“I think it’s a bit of a junkie mentality in a way. You’re constantly chasing a high.”
That’s not really as incriminating as it sounds. King Farook are toying with metaphors as they attempt to describe their enthusiasm for touring.
“Man you know what it’s all about? This is our dream, what we’re doing right now is our dream. We all work day jobs and to be able to just get on the road and play to a whole bunch of new people who have never heard us before is what I live for. I love it.”
Chasing the highs from gig to gig has even left these musical junkies unaffected by the inevitable lows that accompany them.
“You’re in a van with three other smelly guys for ten hours, but it all disappears the minute you hit the stage and you rock it. It’s about constantly trying to feel that way. It keeps you going. So far so good. Hopefully that’s what keeps happening.”
Besides touring manically, King Farook recently released the Four Piece Feed Ep.
“It’s available in all record stores actually. If they don’t have it they’ll order it in. We’ve got distribution through MGM. We’re selling it at gigs as well and just pumping it. A couple of stations have given it a bit of a run so it’s been alright, slowly but surely.”
While only out for five months, it seems this release is already starting to show its age as the band develops.
“Kinda looking forward to some new stuff but the Four Piece Feed is our thing for a little bit. To be honest, it’s not really the sound we’re going for at the moment because we’ve changed members again.”
Line up changes in the band have seen them shift from a five piece to a four, losing and gaining different members along the way. The Four Piece Feed even includes some guitar tracks, when no one in the band plays one any more.
“The reason it was a bit of a dead end is because we actually included guitar. I played guitar on there as well as the bass but tried to keep the guitar to a minimum so it wouldn’t be missed live and it’s something that I’m trying to produce on the bass as well as guitar.”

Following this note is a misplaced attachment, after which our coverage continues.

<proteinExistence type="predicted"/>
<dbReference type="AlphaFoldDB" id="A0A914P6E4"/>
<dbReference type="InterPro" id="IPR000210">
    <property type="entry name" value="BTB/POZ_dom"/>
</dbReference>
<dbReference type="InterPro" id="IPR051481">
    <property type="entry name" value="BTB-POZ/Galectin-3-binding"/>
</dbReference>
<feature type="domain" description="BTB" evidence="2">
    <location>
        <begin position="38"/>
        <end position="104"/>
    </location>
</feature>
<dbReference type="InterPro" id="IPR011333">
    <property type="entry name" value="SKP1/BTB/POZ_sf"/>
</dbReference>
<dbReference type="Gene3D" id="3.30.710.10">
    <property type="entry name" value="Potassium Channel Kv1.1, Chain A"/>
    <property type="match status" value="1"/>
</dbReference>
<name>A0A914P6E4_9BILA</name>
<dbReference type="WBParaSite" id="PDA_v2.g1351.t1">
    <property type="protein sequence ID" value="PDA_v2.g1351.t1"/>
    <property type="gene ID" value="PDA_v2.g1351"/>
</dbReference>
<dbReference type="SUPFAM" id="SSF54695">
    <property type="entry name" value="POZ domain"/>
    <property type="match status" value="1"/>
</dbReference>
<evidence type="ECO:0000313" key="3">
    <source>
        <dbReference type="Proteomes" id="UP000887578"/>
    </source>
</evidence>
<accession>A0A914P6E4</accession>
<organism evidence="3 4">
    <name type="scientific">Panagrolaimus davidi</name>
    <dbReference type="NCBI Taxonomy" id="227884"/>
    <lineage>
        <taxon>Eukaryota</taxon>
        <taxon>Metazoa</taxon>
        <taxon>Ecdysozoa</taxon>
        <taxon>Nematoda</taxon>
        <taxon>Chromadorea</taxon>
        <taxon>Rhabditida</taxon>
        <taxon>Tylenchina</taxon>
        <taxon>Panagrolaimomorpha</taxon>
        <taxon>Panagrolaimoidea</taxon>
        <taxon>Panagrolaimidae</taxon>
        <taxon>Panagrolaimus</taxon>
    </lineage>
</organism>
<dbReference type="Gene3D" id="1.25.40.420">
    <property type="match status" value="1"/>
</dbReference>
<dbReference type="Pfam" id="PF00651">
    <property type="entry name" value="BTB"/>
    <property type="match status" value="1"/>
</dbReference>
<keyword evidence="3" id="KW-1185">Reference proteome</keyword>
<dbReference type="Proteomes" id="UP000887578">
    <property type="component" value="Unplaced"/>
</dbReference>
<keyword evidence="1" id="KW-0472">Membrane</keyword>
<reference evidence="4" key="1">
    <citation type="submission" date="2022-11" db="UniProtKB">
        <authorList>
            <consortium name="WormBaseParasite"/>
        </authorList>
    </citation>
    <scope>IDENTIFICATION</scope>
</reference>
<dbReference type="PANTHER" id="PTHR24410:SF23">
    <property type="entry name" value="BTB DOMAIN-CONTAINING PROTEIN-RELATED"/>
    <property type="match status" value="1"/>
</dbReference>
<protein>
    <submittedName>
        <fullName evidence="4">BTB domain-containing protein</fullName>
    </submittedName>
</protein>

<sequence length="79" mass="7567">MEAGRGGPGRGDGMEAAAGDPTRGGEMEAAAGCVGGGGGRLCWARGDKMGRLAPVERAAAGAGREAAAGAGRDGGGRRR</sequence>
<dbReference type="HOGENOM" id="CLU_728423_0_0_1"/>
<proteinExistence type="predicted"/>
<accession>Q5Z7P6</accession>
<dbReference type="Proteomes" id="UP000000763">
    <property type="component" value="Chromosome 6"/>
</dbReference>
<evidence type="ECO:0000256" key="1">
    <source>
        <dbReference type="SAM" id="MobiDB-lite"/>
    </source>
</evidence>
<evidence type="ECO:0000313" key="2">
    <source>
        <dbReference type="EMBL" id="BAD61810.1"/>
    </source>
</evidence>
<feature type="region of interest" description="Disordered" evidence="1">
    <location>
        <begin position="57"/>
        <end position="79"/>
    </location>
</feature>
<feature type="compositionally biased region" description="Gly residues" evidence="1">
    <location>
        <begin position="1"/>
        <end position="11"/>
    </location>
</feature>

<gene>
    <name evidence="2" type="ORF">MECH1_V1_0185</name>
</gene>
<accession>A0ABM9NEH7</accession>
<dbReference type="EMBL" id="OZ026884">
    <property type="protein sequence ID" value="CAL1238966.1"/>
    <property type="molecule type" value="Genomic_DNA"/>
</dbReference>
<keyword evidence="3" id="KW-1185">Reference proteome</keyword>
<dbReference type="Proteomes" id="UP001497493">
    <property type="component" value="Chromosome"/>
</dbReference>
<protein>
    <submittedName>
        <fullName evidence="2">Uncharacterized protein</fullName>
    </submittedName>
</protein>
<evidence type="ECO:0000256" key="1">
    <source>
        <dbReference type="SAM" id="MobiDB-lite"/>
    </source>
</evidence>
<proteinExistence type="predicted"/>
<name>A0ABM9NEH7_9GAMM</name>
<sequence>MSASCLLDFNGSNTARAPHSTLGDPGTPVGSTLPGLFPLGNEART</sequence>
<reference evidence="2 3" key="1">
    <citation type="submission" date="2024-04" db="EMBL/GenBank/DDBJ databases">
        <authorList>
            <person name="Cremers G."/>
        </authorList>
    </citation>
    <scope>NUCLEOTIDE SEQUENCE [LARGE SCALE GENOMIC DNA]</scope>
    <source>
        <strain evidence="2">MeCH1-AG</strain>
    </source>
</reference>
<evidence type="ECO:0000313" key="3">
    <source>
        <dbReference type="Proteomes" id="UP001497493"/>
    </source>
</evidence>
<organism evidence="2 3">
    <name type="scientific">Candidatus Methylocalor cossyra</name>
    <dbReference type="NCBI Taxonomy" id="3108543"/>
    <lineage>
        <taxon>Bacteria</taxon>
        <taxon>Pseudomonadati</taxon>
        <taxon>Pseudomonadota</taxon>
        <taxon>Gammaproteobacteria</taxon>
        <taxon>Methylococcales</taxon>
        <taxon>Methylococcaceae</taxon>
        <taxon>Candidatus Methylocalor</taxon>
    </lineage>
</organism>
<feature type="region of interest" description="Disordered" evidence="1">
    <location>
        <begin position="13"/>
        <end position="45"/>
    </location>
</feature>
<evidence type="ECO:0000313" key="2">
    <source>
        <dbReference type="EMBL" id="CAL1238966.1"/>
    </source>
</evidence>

“So we kind of sound like that, but I think in the future it’s not gonna sound like that because we’re gonna steer away from that kind of sound. We’re gonna write more in terms of what we do on stage. We wanna try to get what we do on stage on to a record. That’s obviously become the forte of what we do as a band. The more people tell us that the more it makes it obvious that’s what we should do on the next album. Not necessarily a live album, but cater the album more to the dynamic of what we do.”
Translating the raw energy of a live show to record successfully is not without its difficulties.
“It is really hard to capture that in the studio. That energy level isn’t necessarily there that you get from a crowd being in front of you all dancing and losing their fuckin’ minds. That’s the challenge for us: to get that energy, that liveness while still having the polish of a nice studio recording.”
With this challenging new direction, King Farook have a positive outlook on their next release.
“We feel pretty confident that the next batch of songs, the next batch of Farookness is gonna be the real shit. Not that the other stuff wasn’t, but we feel a lot more comfortable now.”
“In saying that, I don’t think we’ve hit our stride yet. It’s gonna get harder and we’re gonna be harder working in time to come.”
The next couple of months will see the band working hard on finishing their tour before taking some time off to write and record. There’s no question as to their most anticipated gig in Sydney.
“Romp is the big one for the Sydney market. It’s the 5th December at the Factory theatre. It’s a mini-festival with nine bands on two stages. We’re gonna headline that.”
By Dan Clarke